Small tenants expand in Brisbane offices

February 28, 2018 / By  

The Queensland economy has undergone a transition over the past few years, from a reliance on mining investment to a broader-based growth trajectory. The economic recovery is now reaching maturity, with strong growth and job creation over the past 12 months.

This has led to an improvement in office leasing demand in the Brisbane CBD, with above-average net absorption over the past two years. A key driver of this increased demand has been from the smaller end of the occupier market (tenants below 1,000 square metres). Total net absorption in the Brisbane CBD was recorded at 33,200 square metres in 2017, with small tenants making up over 80 per cent of that occupier demand. This indicates that business confidence is improving in Queensland.

We have analysed this activity over the past 12 months to better understand what is driving the demand. A sample of 88 sub-1,000 square metre leases were recorded in 2017. Figure 1 breaks down this small tenant demand by sector and compares it to the entire CBD occupier market.

The small tenants have been from a broader spread of sectors compared with the entire CBD market. Finance, professional services and legal firms have made up almost half of the space taken by small tenants in 2017.

Figure 1: Sectors: Entire CBD market vs small tenant leases in 2017
* by sqm occupied
Source: JLL Research

When looking purely at new entrants to the Brisbane market, law firms accounted for almost 30 per cent of such demand. An example is Jones Day, the large multinational law firm based in the United States. The firm had been active in Queensland for a number of years, yet were doing this work out of their existing offices in Sydney and Perth. The law firm has now established a permanent presence in Brisbane.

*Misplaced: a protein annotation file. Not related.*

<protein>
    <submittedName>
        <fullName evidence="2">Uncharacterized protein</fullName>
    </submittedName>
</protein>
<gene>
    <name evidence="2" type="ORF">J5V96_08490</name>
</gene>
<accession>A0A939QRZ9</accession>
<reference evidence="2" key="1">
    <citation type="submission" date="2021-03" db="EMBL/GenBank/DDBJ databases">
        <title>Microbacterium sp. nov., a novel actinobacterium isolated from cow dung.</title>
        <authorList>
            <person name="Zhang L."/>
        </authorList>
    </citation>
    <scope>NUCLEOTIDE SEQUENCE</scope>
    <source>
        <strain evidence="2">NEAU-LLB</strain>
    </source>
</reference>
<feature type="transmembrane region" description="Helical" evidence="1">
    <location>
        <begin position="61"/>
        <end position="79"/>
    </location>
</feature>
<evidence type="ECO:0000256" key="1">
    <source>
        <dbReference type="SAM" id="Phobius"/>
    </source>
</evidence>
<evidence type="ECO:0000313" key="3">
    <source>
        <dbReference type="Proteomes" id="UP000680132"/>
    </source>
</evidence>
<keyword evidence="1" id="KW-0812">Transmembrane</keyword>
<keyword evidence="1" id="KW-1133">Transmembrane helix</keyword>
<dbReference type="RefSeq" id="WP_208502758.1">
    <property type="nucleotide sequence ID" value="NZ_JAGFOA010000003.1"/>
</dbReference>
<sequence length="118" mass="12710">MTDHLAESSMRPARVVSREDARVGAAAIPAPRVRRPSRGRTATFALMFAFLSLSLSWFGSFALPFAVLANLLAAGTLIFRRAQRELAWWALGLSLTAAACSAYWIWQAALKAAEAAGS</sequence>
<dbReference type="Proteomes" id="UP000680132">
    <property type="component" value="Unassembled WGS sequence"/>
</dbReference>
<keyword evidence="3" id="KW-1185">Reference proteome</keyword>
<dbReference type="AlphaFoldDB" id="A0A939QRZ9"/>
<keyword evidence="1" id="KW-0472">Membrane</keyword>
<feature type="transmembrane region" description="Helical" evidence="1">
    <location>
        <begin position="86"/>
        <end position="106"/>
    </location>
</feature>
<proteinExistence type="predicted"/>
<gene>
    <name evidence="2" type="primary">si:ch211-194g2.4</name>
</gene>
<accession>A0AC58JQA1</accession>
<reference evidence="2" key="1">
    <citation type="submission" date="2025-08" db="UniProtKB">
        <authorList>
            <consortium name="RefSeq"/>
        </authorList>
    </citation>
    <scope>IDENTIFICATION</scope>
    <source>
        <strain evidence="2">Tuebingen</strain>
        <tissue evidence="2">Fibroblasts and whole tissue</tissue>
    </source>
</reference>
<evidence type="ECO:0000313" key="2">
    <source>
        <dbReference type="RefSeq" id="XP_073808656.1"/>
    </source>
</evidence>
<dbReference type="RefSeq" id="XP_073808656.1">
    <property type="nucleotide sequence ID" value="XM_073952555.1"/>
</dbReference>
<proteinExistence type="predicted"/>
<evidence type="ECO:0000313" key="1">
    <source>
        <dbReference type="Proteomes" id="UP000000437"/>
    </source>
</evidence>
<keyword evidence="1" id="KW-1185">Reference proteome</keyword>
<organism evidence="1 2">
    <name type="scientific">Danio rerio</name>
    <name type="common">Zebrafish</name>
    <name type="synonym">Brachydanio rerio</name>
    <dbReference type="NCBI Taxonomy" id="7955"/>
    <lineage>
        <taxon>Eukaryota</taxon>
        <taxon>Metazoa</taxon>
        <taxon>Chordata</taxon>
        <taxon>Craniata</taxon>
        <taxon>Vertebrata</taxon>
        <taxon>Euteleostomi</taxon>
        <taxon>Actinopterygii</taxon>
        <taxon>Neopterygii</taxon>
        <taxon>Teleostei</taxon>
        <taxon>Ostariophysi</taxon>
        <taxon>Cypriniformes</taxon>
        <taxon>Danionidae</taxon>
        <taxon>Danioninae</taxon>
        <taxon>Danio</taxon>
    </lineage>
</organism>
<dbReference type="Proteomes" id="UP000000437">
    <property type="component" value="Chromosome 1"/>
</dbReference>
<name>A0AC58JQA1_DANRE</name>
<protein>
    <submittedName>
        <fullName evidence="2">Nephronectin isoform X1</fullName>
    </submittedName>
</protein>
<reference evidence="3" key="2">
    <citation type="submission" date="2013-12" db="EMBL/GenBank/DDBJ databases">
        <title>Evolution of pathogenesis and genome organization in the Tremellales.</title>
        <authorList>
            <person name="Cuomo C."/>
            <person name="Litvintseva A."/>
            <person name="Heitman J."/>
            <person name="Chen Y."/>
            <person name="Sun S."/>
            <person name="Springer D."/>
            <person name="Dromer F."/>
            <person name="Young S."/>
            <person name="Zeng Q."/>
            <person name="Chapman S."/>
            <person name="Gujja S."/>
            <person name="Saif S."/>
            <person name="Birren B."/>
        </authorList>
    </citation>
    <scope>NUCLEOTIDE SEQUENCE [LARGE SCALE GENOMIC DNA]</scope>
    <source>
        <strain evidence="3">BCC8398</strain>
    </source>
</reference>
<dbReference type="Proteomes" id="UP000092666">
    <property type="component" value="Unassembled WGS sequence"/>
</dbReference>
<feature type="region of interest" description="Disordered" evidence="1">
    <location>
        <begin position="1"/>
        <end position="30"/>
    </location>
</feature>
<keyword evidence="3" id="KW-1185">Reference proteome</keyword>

Some of these new entrants began operating in serviced offices previously and now have committed to more permanent space. The recent trend of owners speculatively fitting out floors into smaller suites has encouraged some of these firms to move from serviced offices.

The other source of demand has been from tenants moving into the CBD from the Near City and suburban markets. The differential in effective rents between the CBD and the Near City market has tightened over the past few years. This has encouraged centralisation of tenants due to the relative affordability of the CBD.

Overall, the recent entry and expansion of small tenants in Brisbane is proof that the broad‑based economic recovery is well underway in Queensland. This momentum has the potential to lead to expansion of larger corporate tenants, which has been lacking in the Brisbane market over the past few years.

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